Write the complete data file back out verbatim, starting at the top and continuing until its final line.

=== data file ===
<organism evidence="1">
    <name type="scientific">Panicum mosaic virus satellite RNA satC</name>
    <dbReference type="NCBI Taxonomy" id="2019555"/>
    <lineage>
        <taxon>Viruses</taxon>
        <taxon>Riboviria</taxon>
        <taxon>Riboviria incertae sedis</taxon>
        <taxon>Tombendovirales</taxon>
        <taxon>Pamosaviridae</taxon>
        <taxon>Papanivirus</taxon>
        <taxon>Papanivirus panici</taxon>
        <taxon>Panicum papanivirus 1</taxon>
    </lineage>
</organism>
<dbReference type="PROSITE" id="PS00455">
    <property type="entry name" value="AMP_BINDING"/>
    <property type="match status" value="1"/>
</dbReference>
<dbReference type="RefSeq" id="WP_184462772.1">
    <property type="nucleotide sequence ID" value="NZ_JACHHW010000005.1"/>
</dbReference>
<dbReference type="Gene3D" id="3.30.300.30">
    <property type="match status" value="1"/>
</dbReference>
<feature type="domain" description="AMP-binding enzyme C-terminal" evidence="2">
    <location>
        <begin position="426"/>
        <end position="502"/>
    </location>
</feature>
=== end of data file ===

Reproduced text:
<organism evidence="1">
    <name type="scientific">Panicum mosaic virus satellite RNA satC</name>
    <dbReference type="NCBI Taxonomy" id="2019555"/>
    <lineage>
        <taxon>Viruses</taxon>
        <taxon>Riboviria</taxon>
        <taxon>Riboviria incertae sedis</taxon>
        <taxon>Tombendovirales</taxon>
        <taxon>Pamosaviridae</taxon>
        <taxon>Papanivirus</taxon>
        <taxon>Papanivirus panici</taxon>
        <taxon>Panicum papanivirus 1</taxon>
    </lineage>
</organism>
<dbReference type="PROSITE" id="PS00455">
    <property type="entry name" value="AMP_BINDING"/>
    <property type="match status" value="1"/>
</dbReference>
<dbReference type="RefSeq" id="WP_184462772.1">
    <property type="nucleotide sequence ID" value="NZ_JACHHW010000005.1"/>
</dbReference>
<dbReference type="Gene3D" id="3.30.300.30">
    <property type="match status" value="1"/>
</dbReference>
<feature type="domain" description="AMP-binding enzyme C-terminal" evidence="2">
    <location>
        <begin position="426"/>
        <end position="502"/>
    </location>
</feature>